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The Extraordinary Business Book Club

Alison Jones, publisher and book coach, explores business books from both a writer's and a reader's perspective. Interviews with authors, publishers, business leaders, entrepreneurs, tech wizards, social media strategists, PR and marketing experts and others involved in helping businesses tell their story effectively.
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Now displaying: August, 2017
Aug 28, 2017

Warren Knight isn't your traditional entrepreneur (whatever that is). He began as a hip hop dancer, and quite simply saw the opportunities that presented themselves at each step and grabbed them with both hands. Today he helps companies around the world transform themselves into digital organisations. His book Think #Digital First came out of those conversations. First published in 2015, it's now in its second edition, but what's even more interesting to EBBC listeners is the way that Warren has created 'micro-niche' editions to serve specific market sectors.

This is a great example here of creating a book that's completely tuned to its readers' needs:

'I wanted to tell my story... all of these stories of closing doors, turning over 30 million dollars. All of those stories that I needed to put down in a book, but it needed to have a purpose and a goal... I was doing a lot of coaching, working with businesses. And the thing that they kept saying was, "Oh, Warren, I know I really need to be thinking digital first with what I'm doing, with my business. I have a great offline business but how can I take it online?" So their thinking needs to shift. "We've got a good business and we know what we do well, but my thinking needs to be about what we can do from an online perspective." And I came out of having a meeting and I went, "That's it." I'd written it down three times in three different meetings. I went, "That's the title of the book.... I now know what my purpose is, I know where it needs to start. And now I know where it needs to finish."'

Aug 21, 2017

The internet may be international, but is your content? Pam Didner shares the secrets of global content marketing for businesses of all sizes, and reveals the story behind her bestselling book (spoiler alert: she wanted to write a novel but it didn't work out). 

She also explains how writing fits with her speaking and consulting activities: 

'Working, writing and speaking, from my perspective they are interconnected and they are all related. The way I see it, if I can put an idea in writing, it means I understand that idea well enough to write it. If I can speak about it, it means that I can put the ideas in the right context to explain to my clients or attendees who come to the conference, and if I can actually apply that idea into some sort of framework or the process that I created, it means the idea is valid and can apply to real life.'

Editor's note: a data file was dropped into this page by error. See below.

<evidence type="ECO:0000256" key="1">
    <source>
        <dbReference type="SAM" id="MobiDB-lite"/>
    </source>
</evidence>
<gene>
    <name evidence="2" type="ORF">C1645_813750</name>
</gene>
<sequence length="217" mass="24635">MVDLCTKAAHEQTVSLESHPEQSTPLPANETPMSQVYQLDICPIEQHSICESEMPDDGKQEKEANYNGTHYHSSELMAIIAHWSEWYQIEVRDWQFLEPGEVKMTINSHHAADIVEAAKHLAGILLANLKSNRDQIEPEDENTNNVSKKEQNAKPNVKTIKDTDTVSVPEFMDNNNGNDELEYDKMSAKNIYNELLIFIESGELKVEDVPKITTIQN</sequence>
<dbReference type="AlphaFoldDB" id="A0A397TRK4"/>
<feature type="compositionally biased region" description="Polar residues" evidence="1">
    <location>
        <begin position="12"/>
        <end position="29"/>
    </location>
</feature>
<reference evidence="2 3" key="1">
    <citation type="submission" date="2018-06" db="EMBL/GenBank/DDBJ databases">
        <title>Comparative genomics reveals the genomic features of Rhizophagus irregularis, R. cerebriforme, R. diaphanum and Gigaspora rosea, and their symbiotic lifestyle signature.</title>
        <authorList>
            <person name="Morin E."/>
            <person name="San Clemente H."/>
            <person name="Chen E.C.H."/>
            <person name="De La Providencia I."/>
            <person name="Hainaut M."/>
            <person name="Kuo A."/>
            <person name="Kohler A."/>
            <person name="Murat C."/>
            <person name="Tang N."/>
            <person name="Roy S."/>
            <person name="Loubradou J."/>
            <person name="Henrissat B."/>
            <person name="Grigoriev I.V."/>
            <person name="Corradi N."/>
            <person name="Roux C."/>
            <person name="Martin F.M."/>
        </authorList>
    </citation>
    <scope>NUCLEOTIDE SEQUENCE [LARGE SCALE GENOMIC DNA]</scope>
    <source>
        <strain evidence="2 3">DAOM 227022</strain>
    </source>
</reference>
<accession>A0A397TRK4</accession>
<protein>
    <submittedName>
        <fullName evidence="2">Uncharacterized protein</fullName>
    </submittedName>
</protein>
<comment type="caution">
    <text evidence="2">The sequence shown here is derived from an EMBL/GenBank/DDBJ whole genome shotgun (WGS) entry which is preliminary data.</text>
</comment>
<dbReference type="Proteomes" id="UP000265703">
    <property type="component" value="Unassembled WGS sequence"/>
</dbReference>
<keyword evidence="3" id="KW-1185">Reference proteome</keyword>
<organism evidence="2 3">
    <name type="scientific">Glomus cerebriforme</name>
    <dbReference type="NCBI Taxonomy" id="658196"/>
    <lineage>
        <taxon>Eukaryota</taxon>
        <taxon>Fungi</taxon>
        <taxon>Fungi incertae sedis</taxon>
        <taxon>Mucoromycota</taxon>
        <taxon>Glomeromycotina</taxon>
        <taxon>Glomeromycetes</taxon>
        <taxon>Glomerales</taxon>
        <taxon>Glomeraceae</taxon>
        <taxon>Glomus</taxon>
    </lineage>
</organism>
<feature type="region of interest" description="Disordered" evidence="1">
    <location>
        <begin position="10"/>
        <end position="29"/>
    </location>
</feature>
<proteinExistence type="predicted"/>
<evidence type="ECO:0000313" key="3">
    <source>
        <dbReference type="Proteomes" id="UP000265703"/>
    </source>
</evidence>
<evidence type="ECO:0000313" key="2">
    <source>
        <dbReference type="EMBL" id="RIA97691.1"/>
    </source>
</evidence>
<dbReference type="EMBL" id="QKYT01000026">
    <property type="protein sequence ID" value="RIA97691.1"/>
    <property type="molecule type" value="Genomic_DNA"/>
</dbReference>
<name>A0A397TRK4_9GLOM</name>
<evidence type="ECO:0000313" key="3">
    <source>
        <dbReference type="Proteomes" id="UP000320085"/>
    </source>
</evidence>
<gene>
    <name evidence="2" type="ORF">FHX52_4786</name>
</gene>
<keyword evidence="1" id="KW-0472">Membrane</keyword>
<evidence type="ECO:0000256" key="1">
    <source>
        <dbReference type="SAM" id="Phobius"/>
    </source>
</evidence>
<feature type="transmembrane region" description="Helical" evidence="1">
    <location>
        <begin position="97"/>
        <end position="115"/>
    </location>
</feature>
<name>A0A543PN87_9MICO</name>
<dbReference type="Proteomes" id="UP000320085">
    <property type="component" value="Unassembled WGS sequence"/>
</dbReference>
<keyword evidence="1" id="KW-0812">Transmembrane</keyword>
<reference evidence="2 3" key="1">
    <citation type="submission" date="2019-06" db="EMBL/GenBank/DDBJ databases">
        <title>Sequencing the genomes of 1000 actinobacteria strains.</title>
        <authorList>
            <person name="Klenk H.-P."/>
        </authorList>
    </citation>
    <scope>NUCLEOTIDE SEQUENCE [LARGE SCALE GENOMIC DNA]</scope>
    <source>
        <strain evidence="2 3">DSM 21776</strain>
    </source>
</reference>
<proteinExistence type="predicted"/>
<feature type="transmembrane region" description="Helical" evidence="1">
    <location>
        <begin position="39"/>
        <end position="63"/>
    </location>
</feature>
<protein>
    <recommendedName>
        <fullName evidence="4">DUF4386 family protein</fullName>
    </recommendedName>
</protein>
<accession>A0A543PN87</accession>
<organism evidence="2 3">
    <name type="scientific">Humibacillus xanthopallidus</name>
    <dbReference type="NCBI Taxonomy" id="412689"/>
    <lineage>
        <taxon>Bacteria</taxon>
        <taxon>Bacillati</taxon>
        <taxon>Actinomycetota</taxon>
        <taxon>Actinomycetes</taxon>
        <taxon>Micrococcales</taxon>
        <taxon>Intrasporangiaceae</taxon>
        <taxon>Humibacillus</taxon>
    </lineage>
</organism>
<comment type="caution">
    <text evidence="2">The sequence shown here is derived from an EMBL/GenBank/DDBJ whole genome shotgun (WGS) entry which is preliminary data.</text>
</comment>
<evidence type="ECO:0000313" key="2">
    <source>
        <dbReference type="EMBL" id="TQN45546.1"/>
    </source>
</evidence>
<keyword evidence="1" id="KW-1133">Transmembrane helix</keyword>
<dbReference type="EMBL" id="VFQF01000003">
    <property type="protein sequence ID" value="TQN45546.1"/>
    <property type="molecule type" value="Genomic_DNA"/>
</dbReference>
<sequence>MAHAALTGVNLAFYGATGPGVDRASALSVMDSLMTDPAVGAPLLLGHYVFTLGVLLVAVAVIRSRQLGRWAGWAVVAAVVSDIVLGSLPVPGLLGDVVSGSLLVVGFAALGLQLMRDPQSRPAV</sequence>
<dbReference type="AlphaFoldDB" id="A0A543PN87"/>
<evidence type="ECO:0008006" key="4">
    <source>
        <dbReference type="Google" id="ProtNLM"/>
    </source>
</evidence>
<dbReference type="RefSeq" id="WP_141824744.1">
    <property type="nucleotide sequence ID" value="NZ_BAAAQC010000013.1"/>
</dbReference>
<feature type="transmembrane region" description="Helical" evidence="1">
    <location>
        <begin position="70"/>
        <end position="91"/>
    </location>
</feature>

If you're tempted to procrastinate and if you've tried getting up at 5am to write and failed miserably, you'll find lots to encourage you here. 

Aug 14, 2017

'If you want to be a good designer, you don't really bring an ego to the work, you listen to what people say and you try and design the most customer-centric thing that you can and I've tried my best to bring that mentality to writing. A book ultimately is a product.'

Matt Watkinson's first book, The Ten Principles Behind Great Customer Experiences, won the CMI Management Book of the Year award, so it's clear this approach is working well for him. 

In this interview he explains how he set about writing his new book The Grid: The Decision‑Making Tool for Every Business (Including Yours). When he was asked at a conference what his second book would be, Matt answered "Oh it's a single model that's going to explain all the factors that make a business succeed or fail and it'll fit on a single page." The entire audience burst into hysterical laughter, but he was quite serious. 

This is a superb example of how a distinctive model can underpin a book, and also a generous, entertaining interview. 

You'll also hear the suppressed squeal in my voice as I announce some big news of my own... 

Aug 7, 2017

While publishing's been going through massive disruption over recent years, journalism has had its own problems. Ironically, in a world that runs on content, it's harder than ever to be a professional journalist. 

'It's not that people aren't reading newspapers. It's just that they're not paying to read them anymore, so everybody wants content, but nobody is prepared to pay for it.'

So to succeed in journalism today, or indeed in any type of content creation, it's not enough simply to write well: you have to develop an entrepreneurial capability, and part of that is developing and marketing your personal brand. 

In this week's episode I talk about these changes with Sara Kelly, associate professor and chair of the Department of Journalism, Film and Entertainment Arts at the School of Professional Studies, the National University in San Diego, a former newspaper editor who's also written two books, The Entrepreneurial Journalist's Toolkit and Personal Branding for Entrepreneurial Journalists and Creative Professionals.

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